Today, Governor Roy Cooper hosted a Hanukkah menorah lighting at the North Carolina Executive Mansion in advance of the holiday to celebrate and show support for North Carolina’s Jewish community. Hanukkah begins the evening of Sunday, December 18. Before the lighting, Governor Cooper held a meeting with the North Carolina Jewish Clergy Association (NCJCA) to discuss issues of importance to the Jewish community.
“Hanukkah begins on Sunday and it’s a wonderful chance to gather and reflect on the holiday’s valuable lessons, including the courage to fight for what’s right so that light can triumph over darkness,” Governor Cooper said. “Right now, antisemitic violence and threats are increasing rapidly here and across the world and it’s on all of us to speak out and work to stop this dangerous extremism.”
“In this time of rising antisemitism, we are deeply grateful to Governor Cooper for welcoming the North Carolina Jewish Clergy Association to the Governor’s Mansion. This house represents all of North Carolina’s community. To have a Hanukkah menorah on display here, on these grounds, affirms what we always knew: For the Jewish community, North Carolina is home. A home where love, justice and religious freedom reign,” said Rabbi Judy Schindler, Rabbi Emerita of Temple Beth El in Charlotte and Director of the Stan Greenspon Holocaust and Social Justice Education Center at Queens University of Charlotte. She is also Co-chair of North Carolina Jewish Clergy Association.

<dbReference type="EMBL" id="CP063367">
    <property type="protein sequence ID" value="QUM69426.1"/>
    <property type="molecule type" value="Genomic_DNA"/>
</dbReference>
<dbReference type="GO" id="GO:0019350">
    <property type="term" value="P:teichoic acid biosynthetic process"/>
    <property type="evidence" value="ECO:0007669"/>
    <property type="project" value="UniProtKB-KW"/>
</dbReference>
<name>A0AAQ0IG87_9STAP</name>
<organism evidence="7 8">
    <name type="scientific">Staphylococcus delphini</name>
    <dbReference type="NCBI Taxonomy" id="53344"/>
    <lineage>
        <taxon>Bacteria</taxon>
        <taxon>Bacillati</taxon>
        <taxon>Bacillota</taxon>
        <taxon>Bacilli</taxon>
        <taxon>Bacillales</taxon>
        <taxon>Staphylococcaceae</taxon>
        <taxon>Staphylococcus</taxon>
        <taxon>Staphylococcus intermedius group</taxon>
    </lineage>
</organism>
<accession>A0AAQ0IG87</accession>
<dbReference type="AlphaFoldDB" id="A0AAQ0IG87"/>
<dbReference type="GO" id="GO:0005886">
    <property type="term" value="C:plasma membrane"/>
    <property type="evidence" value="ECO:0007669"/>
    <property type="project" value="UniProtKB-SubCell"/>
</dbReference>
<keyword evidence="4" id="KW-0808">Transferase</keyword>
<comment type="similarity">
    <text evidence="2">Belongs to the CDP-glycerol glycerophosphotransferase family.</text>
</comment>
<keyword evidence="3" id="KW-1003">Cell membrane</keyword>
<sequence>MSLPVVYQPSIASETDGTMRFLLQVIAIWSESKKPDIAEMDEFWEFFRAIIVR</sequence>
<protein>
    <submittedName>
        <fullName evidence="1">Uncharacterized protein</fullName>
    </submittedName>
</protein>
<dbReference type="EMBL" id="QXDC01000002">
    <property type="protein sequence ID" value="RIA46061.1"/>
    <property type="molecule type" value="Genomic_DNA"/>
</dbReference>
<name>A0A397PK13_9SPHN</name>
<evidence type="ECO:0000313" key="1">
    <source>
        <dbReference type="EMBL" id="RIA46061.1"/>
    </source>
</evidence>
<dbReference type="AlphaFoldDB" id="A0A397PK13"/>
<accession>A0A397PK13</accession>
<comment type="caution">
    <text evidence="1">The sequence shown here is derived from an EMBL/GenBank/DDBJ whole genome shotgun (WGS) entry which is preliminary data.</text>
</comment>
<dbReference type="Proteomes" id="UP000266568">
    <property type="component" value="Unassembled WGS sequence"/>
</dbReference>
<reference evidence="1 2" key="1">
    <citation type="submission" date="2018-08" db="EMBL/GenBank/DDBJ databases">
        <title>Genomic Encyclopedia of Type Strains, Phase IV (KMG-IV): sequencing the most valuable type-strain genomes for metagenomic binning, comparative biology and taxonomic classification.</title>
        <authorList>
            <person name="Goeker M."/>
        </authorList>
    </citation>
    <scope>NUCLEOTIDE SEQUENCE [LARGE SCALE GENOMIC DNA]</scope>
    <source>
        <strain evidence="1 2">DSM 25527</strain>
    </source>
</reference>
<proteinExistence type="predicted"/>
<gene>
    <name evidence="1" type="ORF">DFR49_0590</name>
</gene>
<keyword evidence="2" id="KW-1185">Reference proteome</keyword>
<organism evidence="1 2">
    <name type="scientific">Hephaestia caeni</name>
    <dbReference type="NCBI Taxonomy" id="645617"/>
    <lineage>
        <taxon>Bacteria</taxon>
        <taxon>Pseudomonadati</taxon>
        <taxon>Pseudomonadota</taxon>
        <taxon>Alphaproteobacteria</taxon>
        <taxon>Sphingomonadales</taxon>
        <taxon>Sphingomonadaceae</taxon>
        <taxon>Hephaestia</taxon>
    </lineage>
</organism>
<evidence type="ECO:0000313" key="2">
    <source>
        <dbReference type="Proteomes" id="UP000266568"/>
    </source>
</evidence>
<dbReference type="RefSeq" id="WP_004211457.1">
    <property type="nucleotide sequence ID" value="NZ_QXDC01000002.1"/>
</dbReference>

“Our hope is that when North Carolinians gaze upon this Hanukkah menorah, they will see it as more than just a Jewish symbol. Hanukkah is about religious freedom, the rejection of hatred and bigotry, and a way of seeing the world as filled with miracles. Hanukkah may be a Jewish community holiday, but its message is for the world,” said Rabbi Eric Solomon of Beth Meyer Synagogue in Raleigh and Co-chair of North Carolina Jewish Clergy Association.
Before the lighting ceremony, Governor Cooper hosted the NCJCA, North Carolina Department of Public Safety Secretary Eddie Buffaloe and North Carolina Attorney General Josh Stein for a meeting to discuss issues of importance in the Jewish community, including rising antisemitism and violence against Jewish people and institutions.
The group discussed ways the community can continue to partner with the state to protect houses of worship and other Jewish campuses, including trainings on enhanced security, engagement with local law enforcement, and grant funding opportunities.
Other topics discussed at the meeting included protecting women’s health care, pushing for Medicaid expansion and preserving voting rights.